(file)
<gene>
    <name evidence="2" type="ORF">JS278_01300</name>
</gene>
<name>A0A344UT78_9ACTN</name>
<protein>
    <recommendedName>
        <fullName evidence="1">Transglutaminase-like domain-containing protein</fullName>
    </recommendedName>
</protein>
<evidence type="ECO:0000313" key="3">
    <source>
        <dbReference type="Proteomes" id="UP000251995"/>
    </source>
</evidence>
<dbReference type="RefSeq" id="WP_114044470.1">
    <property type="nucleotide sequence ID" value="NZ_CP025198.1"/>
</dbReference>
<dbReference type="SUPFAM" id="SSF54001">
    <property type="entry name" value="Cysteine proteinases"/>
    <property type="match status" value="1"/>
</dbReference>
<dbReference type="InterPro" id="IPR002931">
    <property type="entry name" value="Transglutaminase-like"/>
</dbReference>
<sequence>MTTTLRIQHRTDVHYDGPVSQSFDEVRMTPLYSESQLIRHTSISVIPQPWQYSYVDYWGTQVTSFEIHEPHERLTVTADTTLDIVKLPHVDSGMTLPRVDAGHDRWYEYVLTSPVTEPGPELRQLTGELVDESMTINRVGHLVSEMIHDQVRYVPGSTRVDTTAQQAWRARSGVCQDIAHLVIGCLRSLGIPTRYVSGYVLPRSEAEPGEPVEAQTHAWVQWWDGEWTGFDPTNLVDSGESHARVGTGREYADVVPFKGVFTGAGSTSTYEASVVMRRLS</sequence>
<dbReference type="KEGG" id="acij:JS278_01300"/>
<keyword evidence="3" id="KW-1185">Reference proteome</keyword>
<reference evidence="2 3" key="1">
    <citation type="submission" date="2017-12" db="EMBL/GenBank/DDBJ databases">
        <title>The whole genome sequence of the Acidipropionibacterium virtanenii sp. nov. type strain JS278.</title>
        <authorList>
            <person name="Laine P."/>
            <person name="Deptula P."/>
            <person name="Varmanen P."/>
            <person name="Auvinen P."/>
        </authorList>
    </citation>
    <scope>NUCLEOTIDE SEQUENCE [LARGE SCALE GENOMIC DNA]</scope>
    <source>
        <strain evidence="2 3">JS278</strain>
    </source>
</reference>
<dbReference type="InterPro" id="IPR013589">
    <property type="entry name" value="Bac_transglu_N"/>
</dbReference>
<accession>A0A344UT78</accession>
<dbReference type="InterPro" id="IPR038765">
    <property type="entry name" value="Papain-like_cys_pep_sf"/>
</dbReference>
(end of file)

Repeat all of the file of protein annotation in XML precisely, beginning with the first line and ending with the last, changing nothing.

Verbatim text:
<gene>
    <name evidence="2" type="ORF">JS278_01300</name>
</gene>
<name>A0A344UT78_9ACTN</name>
<protein>
    <recommendedName>
        <fullName evidence="1">Transglutaminase-like domain-containing protein</fullName>
    </recommendedName>
</protein>
<evidence type="ECO:0000313" key="3">
    <source>
        <dbReference type="Proteomes" id="UP000251995"/>
    </source>
</evidence>
<dbReference type="RefSeq" id="WP_114044470.1">
    <property type="nucleotide sequence ID" value="NZ_CP025198.1"/>
</dbReference>
<dbReference type="SUPFAM" id="SSF54001">
    <property type="entry name" value="Cysteine proteinases"/>
    <property type="match status" value="1"/>
</dbReference>
<dbReference type="InterPro" id="IPR002931">
    <property type="entry name" value="Transglutaminase-like"/>
</dbReference>
<sequence>MTTTLRIQHRTDVHYDGPVSQSFDEVRMTPLYSESQLIRHTSISVIPQPWQYSYVDYWGTQVTSFEIHEPHERLTVTADTTLDIVKLPHVDSGMTLPRVDAGHDRWYEYVLTSPVTEPGPELRQLTGELVDESMTINRVGHLVSEMIHDQVRYVPGSTRVDTTAQQAWRARSGVCQDIAHLVIGCLRSLGIPTRYVSGYVLPRSEAEPGEPVEAQTHAWVQWWDGEWTGFDPTNLVDSGESHARVGTGREYADVVPFKGVFTGAGSTSTYEASVVMRRLS</sequence>
<dbReference type="KEGG" id="acij:JS278_01300"/>
<keyword evidence="3" id="KW-1185">Reference proteome</keyword>
<reference evidence="2 3" key="1">
    <citation type="submission" date="2017-12" db="EMBL/GenBank/DDBJ databases">
        <title>The whole genome sequence of the Acidipropionibacterium virtanenii sp. nov. type strain JS278.</title>
        <authorList>
            <person name="Laine P."/>
            <person name="Deptula P."/>
            <person name="Varmanen P."/>
            <person name="Auvinen P."/>
        </authorList>
    </citation>
    <scope>NUCLEOTIDE SEQUENCE [LARGE SCALE GENOMIC DNA]</scope>
    <source>
        <strain evidence="2 3">JS278</strain>
    </source>
</reference>
<dbReference type="InterPro" id="IPR013589">
    <property type="entry name" value="Bac_transglu_N"/>
</dbReference>
<accession>A0A344UT78</accession>
<dbReference type="InterPro" id="IPR038765">
    <property type="entry name" value="Papain-like_cys_pep_sf"/>
</dbReference>